of "When God talks back:Understanding the American Evangelical Relationship with God") who has written a piece in the Opinion page of WSJ April 6, 2012 under the heading: "when the Almighty Talks Back". He writes: "And yet people also report that when they pray in this way, they begin to experience God's presence in a personal way, something that is comforting and  empowering..."

Rajiv responds:
"Rajiv comment: Feeling God's immediate presence is something many Christians claim to be part of Christianity since very long. Many early Christians did
express such feelings. So if you go too far and deny any such presence, you will not be taken seriously by Christian scholars. God is intimately felt in many
Christian writings. That is not the point of difference.

The point is that one can be intimate but in a dualistic sense. God "responds directly" fine, but its two distinct persons interacting - man and God. What is lacking is "aham Brahamasmi" and "tat tvam asi" type of integral unity. In synthetic unity there can certainly be close communication among the parties.

The second difference is that history centrism makes God change the rules (called covenants) through some historically unique event, making that event NECESSARY to believe in. This event is the basis of exclusivity claims. So maybe God talks to a person directly, but even so his conversation does NOT allow the person to bypass Jesus as the exclusive mediator in history.." 

April 8
in India Greek philosophers
Maria posts: .... an interview with the Woodstock School Principal Dr. Jonathan Long about education in the Pioneer. He talks about the philosophical dimension, but mentions only Greeks. Unfortunately the interviewer did not draw out more from him.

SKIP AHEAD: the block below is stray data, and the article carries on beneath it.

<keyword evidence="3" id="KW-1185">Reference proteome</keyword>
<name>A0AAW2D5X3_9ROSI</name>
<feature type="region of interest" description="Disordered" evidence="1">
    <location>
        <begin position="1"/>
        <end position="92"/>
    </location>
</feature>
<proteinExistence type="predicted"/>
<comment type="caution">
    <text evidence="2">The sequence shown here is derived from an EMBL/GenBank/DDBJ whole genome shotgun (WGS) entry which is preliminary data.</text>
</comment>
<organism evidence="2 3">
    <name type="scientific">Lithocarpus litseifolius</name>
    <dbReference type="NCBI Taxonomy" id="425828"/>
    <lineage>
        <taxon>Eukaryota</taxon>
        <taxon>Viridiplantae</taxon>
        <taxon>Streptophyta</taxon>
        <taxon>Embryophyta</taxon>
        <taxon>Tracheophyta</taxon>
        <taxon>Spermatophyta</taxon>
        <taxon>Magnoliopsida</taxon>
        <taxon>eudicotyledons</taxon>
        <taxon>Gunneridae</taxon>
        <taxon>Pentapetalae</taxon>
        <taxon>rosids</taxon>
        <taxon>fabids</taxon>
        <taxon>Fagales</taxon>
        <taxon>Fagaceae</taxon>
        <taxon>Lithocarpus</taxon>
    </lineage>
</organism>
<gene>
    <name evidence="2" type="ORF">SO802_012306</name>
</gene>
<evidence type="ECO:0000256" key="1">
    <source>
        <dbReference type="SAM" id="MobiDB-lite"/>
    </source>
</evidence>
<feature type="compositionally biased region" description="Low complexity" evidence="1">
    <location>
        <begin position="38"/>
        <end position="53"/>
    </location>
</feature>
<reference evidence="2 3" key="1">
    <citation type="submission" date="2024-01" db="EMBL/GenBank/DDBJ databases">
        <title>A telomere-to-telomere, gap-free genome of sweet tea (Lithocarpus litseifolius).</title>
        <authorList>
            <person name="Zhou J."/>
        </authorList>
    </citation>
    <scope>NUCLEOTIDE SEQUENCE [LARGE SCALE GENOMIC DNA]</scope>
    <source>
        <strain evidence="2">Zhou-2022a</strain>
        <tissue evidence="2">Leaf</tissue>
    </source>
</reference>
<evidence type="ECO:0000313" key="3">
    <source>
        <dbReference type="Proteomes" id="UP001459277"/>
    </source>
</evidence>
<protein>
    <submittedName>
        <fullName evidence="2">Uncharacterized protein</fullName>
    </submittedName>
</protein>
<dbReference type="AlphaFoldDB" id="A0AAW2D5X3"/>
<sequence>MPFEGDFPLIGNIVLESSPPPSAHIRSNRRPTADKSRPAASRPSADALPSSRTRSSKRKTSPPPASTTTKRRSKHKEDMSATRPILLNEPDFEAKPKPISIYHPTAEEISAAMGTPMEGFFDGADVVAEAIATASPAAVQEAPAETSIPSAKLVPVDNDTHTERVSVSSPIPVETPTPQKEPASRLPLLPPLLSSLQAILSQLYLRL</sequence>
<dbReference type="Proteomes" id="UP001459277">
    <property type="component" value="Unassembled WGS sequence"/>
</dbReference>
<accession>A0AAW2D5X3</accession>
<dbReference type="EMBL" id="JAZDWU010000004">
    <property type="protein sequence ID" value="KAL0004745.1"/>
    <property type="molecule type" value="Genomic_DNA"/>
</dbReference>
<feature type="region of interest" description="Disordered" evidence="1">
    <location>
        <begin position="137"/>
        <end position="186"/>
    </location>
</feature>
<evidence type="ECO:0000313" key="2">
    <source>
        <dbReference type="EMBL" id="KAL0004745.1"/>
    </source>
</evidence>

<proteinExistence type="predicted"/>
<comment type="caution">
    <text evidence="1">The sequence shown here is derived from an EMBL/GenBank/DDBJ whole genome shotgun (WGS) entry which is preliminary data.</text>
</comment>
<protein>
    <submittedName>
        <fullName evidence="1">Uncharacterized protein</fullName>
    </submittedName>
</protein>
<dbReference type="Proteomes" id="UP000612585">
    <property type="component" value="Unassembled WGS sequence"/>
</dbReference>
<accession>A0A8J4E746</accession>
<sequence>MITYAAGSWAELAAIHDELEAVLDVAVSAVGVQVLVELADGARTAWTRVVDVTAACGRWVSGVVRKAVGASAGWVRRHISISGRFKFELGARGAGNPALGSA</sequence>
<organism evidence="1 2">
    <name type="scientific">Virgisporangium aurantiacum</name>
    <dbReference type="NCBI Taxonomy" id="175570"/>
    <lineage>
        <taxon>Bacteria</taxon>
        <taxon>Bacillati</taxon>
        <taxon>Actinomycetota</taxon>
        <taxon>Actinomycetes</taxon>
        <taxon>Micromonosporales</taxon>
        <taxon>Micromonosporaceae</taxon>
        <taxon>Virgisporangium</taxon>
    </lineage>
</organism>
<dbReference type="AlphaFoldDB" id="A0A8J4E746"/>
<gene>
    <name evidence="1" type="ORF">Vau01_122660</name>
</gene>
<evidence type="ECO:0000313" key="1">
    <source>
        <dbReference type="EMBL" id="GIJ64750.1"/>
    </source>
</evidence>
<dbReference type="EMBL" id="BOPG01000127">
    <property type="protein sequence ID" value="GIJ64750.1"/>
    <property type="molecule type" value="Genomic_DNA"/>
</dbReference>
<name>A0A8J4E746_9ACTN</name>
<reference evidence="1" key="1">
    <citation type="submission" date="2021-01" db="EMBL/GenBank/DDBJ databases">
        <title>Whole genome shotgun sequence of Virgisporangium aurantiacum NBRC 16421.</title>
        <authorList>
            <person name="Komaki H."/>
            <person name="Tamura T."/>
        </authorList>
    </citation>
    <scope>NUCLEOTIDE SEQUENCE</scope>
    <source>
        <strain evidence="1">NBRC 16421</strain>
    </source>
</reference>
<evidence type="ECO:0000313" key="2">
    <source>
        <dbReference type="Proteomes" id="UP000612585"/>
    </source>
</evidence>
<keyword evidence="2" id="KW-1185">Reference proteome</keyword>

April 8
Is Jesus a mythical figure- Nice debate in CNN.com today.

Rajiv comment: It is irrelevant to my work whether Jesus existed historically. I am concerned with Christianity as a belief system promulgated and controlled by a powerful institution.

As long as there is (1) a powerful church, which (2) demands the absolute belief in the historical Jesus as part of its overall Nicene Creed (i.e. the canon of history centrism), and (3) a large portion of powerful people adopt this as their worldview, that is the working definition of Christianity on which I am reversing my gaze. ....

A big deal would be if the beliefs of a large majority of Christians changed such that they no longer regarded Jesus' historicity as real, or at least they considered it as unimportant. That would be a revolutionary mind shift. The domino effect would be:

(a) No historical savior.
(b) Hence no such thing as Original Sin. The Nicene Creed would unravel instantly.
(c) Hence the old myths comprising the gnostics, pagans, gospels (those included and those left out by the Council of Nicea) would become free from the bondage of history centrism.
(d) Then there would emerge the possibility of a different kind of universalism in which what BD describes as the desert civilization would not be the foundation.
(e) Using the rishis' paradigm of the forest civilization, one would then be able to reinterpret the old stories of mystical experiences in the biblical lands, including allowing a place for Jesus as an archetype (NOT historical and certainly not exclusive). (f) This would be Christianity digested into Sanatana Dharma, with various people having their own mythic figures to imagine as deities and as their ishta-devatas.
(g) Devatas are not historical persons, but intelligences-divinities to whom we humans give concrete images for our convenience of access. If we can imagine a given intelligence-divinity in form-x then it is equally valid (and equally relative) for someone else to imagine it as form-y. This is why Hinduism accepts village deities that are local and distinct forms, because such a local form of deity is the collective imagination and itihas of that community. Jesus would similarly be the local deity of certain people, respected as such, but not the Son of God or exclusive intermediary, or grantor of the church's franchise.